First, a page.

The next morning I bounded out of bed and had almost left my bedroom when I remembered—put on a bathrobe, Paula! No more waltzing around in my pajamas.

Muttering, I put on the robe and went downstairs. I neared Joanne’s room. Huh? Daisy and Tara were flopped right in front of her door. They saw me and thumped their tails. The door opened and they leaped up, licking Joanne. I laughed. “I guess someone’s popular!”

Joanne laughed too. “It’s been ages since I’ve had dogs. Yours are just so cute.”

That evening I went to the kitchen to fix my dinner. Joanne was there, using the microwave. “Hi,” I said.

“Okay if I eat and watch TV?” she asked. I looked into the TV room. There was a fire in the fireplace.

“Sure,” I said. Joanne went in and sat down. I followed. The Biggest Loser was on. “You like this show?” I ventured.

“I love it!” said Joanne. We talked about the contestants. Before I knew it the show was over. We changed the channel and watched something else. I looked at the clock. Two hours had passed. We’d talked on and off the whole time.

“Good night,” said Joanne after doing her dishes.

“Good night,” I said. I glanced at the counter. It was spotless.

A week went by. Two weeks. A month. Sydney died suddenly and Patricia decided to move out. She missed Sydney and found a place of her own she could afford. I began searching for a new roommate.

A few weeks later, I landed a job. It was temporary, a little more than half my previous salary and more than an hour’s drive away. I took it. The income more than made up for the loss of Patricia. I did some calculations, wondering if I could go back to living on my own.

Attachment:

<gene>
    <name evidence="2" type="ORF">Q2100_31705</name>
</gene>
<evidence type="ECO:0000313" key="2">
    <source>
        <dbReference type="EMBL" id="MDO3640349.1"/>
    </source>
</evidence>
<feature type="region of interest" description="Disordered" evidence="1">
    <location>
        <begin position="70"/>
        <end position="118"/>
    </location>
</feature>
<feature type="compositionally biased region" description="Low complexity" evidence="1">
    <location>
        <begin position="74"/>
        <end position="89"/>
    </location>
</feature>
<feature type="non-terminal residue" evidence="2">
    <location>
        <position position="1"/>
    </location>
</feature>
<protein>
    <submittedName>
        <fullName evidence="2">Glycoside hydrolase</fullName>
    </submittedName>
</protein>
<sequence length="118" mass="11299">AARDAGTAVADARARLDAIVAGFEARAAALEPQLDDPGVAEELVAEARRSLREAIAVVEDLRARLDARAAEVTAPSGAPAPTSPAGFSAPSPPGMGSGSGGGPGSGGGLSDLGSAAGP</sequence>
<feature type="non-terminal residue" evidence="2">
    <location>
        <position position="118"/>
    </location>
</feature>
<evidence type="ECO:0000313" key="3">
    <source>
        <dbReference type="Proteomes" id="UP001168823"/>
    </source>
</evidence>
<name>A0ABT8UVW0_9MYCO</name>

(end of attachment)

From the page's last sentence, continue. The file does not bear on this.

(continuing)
My first day back at work I awoke at 3:30 a.m. to get ready and make the drive before traffic became impossible. It was hard dragging myself out of bed, especially after months of no schedule. The day was stressful, so many new things, so many new people. I drove home with the setting sun behind me. I got off the freeway and wound through the foothills. I pulled into my driveway. It was dusk.

Lights were on inside. For a second I had the odd sensation of looking at the wrong house. Lights had never been on when I came home before. But of course it was my house.

Joanne was there, probably just starting her dinner. Tara and Daisy were no doubt at her feet. Maybe she’d lit a fire in the fireplace. Maybe she already had the TV on. Maybe she was waiting for me. Maybe, I thought, living all by yourself was overrated. It would be good to have someone to talk to.

I felt warm and happy at that moment. It didn’t matter how much money I ended up making at this new job. It didn’t matter if I could afford to live alone. Joanne could stay as long as she liked. Desperate not to lose my house, I’d asked God for a silver lining. Well, I’d gotten to keep the house, but I’d gotten something else too, something much more valuable. I headed inside.

My quiet life, it seemed, was over. I’d grown to like it that way.